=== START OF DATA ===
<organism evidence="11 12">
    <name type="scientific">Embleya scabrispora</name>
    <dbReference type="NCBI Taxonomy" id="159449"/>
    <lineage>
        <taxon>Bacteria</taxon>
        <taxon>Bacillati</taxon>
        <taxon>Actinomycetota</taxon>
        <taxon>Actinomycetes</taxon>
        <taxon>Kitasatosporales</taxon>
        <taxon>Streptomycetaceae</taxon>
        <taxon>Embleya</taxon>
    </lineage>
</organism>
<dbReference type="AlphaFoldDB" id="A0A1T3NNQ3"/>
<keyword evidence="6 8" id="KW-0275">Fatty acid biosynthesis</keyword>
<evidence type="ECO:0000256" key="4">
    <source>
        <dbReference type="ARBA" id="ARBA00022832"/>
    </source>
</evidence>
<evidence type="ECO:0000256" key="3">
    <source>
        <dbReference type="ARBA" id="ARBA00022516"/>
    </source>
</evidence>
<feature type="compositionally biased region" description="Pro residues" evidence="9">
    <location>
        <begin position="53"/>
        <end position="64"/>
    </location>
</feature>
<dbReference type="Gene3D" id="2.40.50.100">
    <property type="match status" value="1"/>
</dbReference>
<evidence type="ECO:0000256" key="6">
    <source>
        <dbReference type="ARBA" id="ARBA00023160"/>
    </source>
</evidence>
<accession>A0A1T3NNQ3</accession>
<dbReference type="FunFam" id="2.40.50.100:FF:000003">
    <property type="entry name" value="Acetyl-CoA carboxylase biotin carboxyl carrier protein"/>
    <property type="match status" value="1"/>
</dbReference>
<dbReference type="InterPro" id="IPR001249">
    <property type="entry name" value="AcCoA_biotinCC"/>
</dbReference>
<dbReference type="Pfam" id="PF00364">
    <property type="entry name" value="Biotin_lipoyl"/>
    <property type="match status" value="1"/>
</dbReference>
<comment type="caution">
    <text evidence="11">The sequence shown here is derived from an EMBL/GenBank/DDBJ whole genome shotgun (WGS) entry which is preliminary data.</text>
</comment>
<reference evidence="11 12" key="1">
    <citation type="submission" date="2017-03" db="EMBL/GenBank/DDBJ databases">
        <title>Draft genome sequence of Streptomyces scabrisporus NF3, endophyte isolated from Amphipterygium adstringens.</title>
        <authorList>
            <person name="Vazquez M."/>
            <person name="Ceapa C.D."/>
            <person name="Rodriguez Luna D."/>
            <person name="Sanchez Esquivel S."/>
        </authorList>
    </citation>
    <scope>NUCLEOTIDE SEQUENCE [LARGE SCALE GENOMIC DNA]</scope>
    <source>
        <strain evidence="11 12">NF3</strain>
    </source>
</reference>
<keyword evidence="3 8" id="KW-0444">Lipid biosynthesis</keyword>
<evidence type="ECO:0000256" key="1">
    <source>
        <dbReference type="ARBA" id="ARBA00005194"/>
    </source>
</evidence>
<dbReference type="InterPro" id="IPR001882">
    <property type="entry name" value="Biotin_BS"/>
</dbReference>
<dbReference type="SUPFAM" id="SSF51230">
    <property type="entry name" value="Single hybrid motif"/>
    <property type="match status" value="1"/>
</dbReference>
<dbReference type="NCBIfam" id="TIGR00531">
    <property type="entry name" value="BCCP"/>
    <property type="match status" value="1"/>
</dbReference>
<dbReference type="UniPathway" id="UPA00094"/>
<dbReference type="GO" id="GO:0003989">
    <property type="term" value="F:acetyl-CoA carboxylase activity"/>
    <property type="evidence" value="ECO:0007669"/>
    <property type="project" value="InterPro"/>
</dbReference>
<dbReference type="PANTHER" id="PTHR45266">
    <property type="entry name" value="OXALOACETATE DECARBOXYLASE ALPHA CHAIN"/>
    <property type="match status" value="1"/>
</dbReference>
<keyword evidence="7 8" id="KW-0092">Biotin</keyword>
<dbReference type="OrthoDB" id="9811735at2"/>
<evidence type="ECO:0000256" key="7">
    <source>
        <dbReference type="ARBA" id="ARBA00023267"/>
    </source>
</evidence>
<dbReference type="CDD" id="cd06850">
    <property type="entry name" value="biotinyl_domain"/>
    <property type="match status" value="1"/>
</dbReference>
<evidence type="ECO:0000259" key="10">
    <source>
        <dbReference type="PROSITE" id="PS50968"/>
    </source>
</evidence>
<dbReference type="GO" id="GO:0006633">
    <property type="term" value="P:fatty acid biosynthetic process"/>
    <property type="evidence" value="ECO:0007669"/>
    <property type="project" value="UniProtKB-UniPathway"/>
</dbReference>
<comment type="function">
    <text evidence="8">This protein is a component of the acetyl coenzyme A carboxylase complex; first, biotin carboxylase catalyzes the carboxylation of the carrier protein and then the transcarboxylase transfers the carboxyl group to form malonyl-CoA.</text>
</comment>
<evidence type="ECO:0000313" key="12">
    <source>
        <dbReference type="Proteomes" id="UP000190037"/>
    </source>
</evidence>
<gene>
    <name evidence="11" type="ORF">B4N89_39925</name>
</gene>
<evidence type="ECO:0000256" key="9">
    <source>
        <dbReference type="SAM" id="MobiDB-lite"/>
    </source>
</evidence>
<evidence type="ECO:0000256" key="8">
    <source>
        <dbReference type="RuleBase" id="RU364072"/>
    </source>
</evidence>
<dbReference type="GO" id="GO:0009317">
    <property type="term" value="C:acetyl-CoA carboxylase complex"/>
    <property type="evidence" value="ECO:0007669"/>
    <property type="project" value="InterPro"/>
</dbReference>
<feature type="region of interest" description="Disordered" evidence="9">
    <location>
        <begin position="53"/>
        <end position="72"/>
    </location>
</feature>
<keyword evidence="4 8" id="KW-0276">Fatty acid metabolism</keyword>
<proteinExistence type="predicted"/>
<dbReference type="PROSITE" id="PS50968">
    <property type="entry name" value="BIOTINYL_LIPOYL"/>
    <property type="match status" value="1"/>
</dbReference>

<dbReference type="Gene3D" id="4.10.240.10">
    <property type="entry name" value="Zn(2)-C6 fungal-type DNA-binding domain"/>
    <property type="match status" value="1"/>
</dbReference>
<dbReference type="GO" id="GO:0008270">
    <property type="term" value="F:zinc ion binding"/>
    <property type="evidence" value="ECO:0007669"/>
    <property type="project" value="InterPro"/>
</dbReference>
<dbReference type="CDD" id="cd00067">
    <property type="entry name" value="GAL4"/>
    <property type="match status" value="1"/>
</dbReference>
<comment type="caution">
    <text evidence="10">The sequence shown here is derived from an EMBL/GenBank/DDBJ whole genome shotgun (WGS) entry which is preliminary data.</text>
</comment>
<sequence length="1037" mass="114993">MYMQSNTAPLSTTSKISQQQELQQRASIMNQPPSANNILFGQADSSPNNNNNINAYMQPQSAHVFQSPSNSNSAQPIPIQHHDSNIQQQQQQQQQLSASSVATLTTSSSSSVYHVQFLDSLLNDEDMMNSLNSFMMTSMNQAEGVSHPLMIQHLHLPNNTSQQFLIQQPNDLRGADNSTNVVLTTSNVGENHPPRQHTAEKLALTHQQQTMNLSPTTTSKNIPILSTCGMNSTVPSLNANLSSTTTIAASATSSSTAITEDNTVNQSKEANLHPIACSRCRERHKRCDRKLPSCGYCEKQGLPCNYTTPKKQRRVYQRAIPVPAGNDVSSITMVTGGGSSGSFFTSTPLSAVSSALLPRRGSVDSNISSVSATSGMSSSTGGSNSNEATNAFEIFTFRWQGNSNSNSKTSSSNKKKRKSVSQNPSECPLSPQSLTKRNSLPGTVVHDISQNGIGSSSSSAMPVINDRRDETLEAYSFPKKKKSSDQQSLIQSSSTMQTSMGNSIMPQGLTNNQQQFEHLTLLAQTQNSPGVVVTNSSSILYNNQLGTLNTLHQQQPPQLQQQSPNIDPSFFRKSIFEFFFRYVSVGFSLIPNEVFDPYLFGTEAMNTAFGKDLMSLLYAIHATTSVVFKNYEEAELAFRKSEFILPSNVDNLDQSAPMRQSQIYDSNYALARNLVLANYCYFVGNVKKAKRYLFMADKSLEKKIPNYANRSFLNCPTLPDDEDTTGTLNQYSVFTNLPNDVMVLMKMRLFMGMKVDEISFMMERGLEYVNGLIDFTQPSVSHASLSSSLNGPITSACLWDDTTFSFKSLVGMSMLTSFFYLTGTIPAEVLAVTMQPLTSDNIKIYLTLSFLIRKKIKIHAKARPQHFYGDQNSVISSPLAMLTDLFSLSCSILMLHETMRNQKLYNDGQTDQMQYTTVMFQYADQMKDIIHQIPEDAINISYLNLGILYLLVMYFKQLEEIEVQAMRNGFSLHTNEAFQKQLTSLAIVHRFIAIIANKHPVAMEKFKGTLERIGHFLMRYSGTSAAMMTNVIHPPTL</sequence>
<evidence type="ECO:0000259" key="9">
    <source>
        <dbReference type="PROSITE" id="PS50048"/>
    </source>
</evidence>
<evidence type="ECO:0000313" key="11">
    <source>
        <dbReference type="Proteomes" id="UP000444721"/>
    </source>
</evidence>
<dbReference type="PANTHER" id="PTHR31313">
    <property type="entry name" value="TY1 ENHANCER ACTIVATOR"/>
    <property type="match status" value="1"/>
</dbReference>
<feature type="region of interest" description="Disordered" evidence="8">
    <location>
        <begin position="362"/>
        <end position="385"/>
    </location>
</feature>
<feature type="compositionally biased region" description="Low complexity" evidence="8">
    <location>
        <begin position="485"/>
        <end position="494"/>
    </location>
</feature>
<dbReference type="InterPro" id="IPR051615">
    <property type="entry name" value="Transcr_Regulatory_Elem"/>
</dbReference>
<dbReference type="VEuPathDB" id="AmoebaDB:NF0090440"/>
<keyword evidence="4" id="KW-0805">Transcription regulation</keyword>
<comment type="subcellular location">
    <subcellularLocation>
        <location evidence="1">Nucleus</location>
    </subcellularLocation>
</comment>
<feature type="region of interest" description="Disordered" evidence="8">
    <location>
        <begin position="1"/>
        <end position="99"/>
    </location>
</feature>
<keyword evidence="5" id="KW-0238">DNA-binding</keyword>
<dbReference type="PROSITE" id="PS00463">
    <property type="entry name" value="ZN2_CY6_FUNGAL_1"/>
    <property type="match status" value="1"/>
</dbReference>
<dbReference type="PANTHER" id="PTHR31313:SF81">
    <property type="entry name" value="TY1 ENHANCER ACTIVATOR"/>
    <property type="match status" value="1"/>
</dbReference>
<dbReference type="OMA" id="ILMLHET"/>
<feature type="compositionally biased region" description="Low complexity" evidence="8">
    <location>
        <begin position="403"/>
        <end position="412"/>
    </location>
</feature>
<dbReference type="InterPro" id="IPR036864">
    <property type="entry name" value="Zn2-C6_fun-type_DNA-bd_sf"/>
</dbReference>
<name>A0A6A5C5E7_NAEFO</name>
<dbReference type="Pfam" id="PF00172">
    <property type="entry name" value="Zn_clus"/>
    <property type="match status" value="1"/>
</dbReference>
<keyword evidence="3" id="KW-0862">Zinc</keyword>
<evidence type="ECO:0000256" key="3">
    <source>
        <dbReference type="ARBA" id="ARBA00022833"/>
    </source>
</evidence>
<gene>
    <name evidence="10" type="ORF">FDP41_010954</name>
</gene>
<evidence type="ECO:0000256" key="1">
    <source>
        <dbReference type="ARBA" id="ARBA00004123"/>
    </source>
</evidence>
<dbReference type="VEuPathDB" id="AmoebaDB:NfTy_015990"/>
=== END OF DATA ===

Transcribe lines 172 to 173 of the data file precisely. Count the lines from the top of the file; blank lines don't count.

<sequence length="1037" mass="114993">MYMQSNTAPLSTTSKISQQQELQQRASIMNQPPSANNILFGQADSSPNNNNNINAYMQPQSAHVFQSPSNSNSAQPIPIQHHDSNIQQQQQQQQQLSASSVATLTTSSSSSVYHVQFLDSLLNDEDMMNSLNSFMMTSMNQAEGVSHPLMIQHLHLPNNTSQQFLIQQPNDLRGADNSTNVVLTTSNVGENHPPRQHTAEKLALTHQQQTMNLSPTTTSKNIPILSTCGMNSTVPSLNANLSSTTTIAASATSSSTAITEDNTVNQSKEANLHPIACSRCRERHKRCDRKLPSCGYCEKQGLPCNYTTPKKQRRVYQRAIPVPAGNDVSSITMVTGGGSSGSFFTSTPLSAVSSALLPRRGSVDSNISSVSATSGMSSSTGGSNSNEATNAFEIFTFRWQGNSNSNSKTSSSNKKKRKSVSQNPSECPLSPQSLTKRNSLPGTVVHDISQNGIGSSSSSAMPVINDRRDETLEAYSFPKKKKSSDQQSLIQSSSTMQTSMGNSIMPQGLTNNQQQFEHLTLLAQTQNSPGVVVTNSSSILYNNQLGTLNTLHQQQPPQLQQQSPNIDPSFFRKSIFEFFFRYVSVGFSLIPNEVFDPYLFGTEAMNTAFGKDLMSLLYAIHATTSVVFKNYEEAELAFRKSEFILPSNVDNLDQSAPMRQSQIYDSNYALARNLVLANYCYFVGNVKKAKRYLFMADKSLEKKIPNYANRSFLNCPTLPDDEDTTGTLNQYSVFTNLPNDVMVLMKMRLFMGMKVDEISFMMERGLEYVNGLIDFTQPSVSHASLSSSLNGPITSACLWDDTTFSFKSLVGMSMLTSFFYLTGTIPAEVLAVTMQPLTSDNIKIYLTLSFLIRKKIKIHAKARPQHFYGDQNSVISSPLAMLTDLFSLSCSILMLHETMRNQKLYNDGQTDQMQYTTVMFQYADQMKDIIHQIPEDAINISYLNLGILYLLVMYFKQLEEIEVQAMRNGFSLHTNEAFQKQLTSLAIVHRFIAIIANKHPVAMEKFKGTLERIGHFLMRYSGTSAAMMTNVIHPPTL</sequence>
<evidence type="ECO:0000259" key="9">